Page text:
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Michael Bociurkiw is a senior fellow at the Atlantic Council and a global affairs analyst.

On Aug. 24, Ukraine will be observing the six-month mark since Russia invaded, as well as the 31st year of independence.

Although Ukrainians are expected to mark the anniversary of gaining independence from the Soviet Union in a celebratory fashion, the continuing war and threat of attacks will likely temper the day over concerns that Russia will launch long-range missiles onto Ukrainian towns and cities.

Sadly, Canada – the first Western country to recognize Ukraine as an independent country in 1991 – will be largely absent during the celebrations in Ukraine this year.

But this appears to be par for the course for Canada.

From the very start of the Russian invasion of Ukraine, Prime Minister Justin Trudeau’s government has bungled its response to the crisis on almost every step of the way: from the inexplicable tardiness to send lethal weaponry to circumventing its own sanctions on Russia by approving the release of repaired turbines for that country’s Nord Stream 1 gas pipeline.

Ottawa’s lack of leadership doesn’t end there. Earlier this month, The Globe and Mail revealed that bureaucrats at Global Affairs Canada directed diplomats in Kyiv to withhold intelligence from Ukrainian staff that could be targeted by Russians should an invasion take place. As Canadian diplomats evacuated themselves and their pets, Global Affairs refused a request from Ukrainian staffers to relocate to safer ground in Lviv or Poland.

This lack of resolve by the Trudeau government has tarnished Canada’s reputation among Ukrainians here and also with members of the Ukrainian community in Canada.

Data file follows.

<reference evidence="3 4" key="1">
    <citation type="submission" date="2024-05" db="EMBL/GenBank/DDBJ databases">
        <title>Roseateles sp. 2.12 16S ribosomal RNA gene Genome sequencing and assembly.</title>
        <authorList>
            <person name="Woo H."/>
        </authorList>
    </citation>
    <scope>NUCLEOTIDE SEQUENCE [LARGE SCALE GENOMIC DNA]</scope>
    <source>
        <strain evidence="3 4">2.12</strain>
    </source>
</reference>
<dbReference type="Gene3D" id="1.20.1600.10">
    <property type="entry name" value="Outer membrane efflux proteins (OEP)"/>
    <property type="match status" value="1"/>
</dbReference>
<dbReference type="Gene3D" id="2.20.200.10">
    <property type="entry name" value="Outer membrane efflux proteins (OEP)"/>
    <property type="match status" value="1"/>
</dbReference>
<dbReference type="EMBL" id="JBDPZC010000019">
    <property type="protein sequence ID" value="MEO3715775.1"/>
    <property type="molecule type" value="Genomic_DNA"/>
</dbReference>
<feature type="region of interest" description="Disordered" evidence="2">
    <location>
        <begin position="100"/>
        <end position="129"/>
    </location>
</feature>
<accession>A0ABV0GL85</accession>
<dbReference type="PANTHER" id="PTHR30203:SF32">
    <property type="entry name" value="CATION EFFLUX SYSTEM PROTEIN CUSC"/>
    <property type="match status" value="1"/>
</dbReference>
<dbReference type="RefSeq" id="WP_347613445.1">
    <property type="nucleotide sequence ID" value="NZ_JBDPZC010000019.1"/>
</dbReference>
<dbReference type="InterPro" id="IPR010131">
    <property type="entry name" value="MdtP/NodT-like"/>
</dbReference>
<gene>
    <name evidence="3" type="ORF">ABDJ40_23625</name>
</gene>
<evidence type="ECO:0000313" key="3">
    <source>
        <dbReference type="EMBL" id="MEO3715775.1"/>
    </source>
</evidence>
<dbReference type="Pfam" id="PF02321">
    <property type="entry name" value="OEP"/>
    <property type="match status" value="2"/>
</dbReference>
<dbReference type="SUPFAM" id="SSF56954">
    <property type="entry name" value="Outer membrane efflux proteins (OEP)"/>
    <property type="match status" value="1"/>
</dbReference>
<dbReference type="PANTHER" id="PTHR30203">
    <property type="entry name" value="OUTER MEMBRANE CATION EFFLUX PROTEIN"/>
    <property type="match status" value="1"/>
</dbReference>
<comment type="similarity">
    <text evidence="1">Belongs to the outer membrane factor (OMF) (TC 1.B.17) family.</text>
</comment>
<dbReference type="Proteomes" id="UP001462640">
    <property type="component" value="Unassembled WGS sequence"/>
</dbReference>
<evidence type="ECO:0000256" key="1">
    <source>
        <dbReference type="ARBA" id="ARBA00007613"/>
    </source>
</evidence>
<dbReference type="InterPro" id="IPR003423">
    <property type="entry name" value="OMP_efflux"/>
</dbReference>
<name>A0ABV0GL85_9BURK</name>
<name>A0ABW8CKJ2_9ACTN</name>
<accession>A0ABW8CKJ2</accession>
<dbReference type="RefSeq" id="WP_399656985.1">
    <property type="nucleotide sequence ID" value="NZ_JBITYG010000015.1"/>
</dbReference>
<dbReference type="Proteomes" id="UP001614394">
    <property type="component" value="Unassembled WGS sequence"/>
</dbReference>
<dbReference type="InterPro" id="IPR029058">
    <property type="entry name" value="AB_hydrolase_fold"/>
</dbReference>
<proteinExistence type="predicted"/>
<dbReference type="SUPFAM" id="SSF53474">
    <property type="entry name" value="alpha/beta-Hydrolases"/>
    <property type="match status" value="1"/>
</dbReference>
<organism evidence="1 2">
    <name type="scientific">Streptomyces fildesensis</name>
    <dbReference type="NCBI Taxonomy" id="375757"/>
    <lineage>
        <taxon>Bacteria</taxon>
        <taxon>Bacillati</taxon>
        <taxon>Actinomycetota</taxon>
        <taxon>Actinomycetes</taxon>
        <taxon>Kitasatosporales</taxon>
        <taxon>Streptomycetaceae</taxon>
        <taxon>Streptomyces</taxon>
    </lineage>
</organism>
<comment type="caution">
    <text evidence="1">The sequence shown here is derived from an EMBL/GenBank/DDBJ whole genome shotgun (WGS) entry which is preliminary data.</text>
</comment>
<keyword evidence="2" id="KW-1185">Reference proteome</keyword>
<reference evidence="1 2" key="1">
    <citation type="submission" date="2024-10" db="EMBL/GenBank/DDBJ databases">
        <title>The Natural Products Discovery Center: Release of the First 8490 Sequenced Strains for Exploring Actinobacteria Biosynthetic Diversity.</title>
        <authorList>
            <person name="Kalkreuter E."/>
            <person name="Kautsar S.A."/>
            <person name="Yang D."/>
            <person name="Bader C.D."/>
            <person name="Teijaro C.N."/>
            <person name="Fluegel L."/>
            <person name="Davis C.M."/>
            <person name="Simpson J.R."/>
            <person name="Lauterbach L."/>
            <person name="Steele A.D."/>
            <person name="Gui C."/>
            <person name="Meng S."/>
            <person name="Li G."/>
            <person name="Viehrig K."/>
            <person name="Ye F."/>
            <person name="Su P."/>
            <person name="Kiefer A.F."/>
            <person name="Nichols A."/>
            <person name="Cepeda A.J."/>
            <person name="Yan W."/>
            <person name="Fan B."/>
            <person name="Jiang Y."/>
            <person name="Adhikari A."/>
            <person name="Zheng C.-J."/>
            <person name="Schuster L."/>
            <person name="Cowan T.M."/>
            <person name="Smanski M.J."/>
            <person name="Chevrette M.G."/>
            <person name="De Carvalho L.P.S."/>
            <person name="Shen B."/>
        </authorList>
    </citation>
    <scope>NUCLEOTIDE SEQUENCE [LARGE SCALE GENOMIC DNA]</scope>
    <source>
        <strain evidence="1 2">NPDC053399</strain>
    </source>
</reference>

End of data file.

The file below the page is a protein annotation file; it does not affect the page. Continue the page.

Attempts by Foreign Affairs Minister Mélanie Joly to smooth over the embassy evacuation debacle did little to help. Using carefully parsed language, her insistence that Ottawa exercised its duty of care responsibilities in Kyiv scored about as high on the smell test as Trudeau explaining away his relationship with the Kielburger brothers in the WE Charity scandal.

That said, it is difficult to understand how Ms. Joly could have been totally unaware of her department’s decision on the treatment of local staff in Kyiv – men and women who have served with the highest standards of professionalism over many years. Other diplomatic missions, such as the European Union, evacuated local staff.

Aug. 15 marks one year after the fall of Kabul. There, too, Global Affairs failed Afghan staff at the Canadian embassy, who were left behind or forced into hiding. As far back as 2012 they had asked for a special immigration program “in recognition of the dangers they face in Kabul as a result of their employment with the government of Canada in Afghanistan.”

Ms. Joly claims that the safety and security of local staff “is of utmost importance.” But the cowardice and indifference toward them displayed by Global Affairs in both Kabul and Kyiv could make it very difficult for Ottawa to attract highly qualified local staff in the future.

Ahead of Aug. 24th, there is a tangible way in which Mr. Trudeau can show, in his words, that Canada “stands shoulder to shoulder” with Ukraine.

I visited the embassy in Kyiv last week and, despite Mr. Trudeau having declared it reopened as far back as May, it remains firmly shut. A sign directs visitors to call Ottawa for assistance. Other embassies here have been fully operational for quite some time. The U.S. ambassador Bridget Brink is out meeting members of the government and civil society so there’s no obvious reason for Canada’s post to remain closed.

Ms. Joly has said that “you can’t negotiate when you have a gun to your head.” While that may be true, Ottawa’s over-reliance on sanctions to deter Russia, followed by its decision to tinker with its own sanctions, is like sending an ally into a war zone armed with a knife.

As Russia’s brutal invasion of Ukraine nears the half-year mark, it is high time for the Trudeau government to do away with any ambiguity in its relationship with Kyiv. A first decisive move would be the full reopening of the embassy – including for walk-in traffic for both Ukrainians and for the growing number of Canadians returning to the country to resume business and humanitarian work. This would show the world that in their time of need, Canada truly stands with Ukraine.

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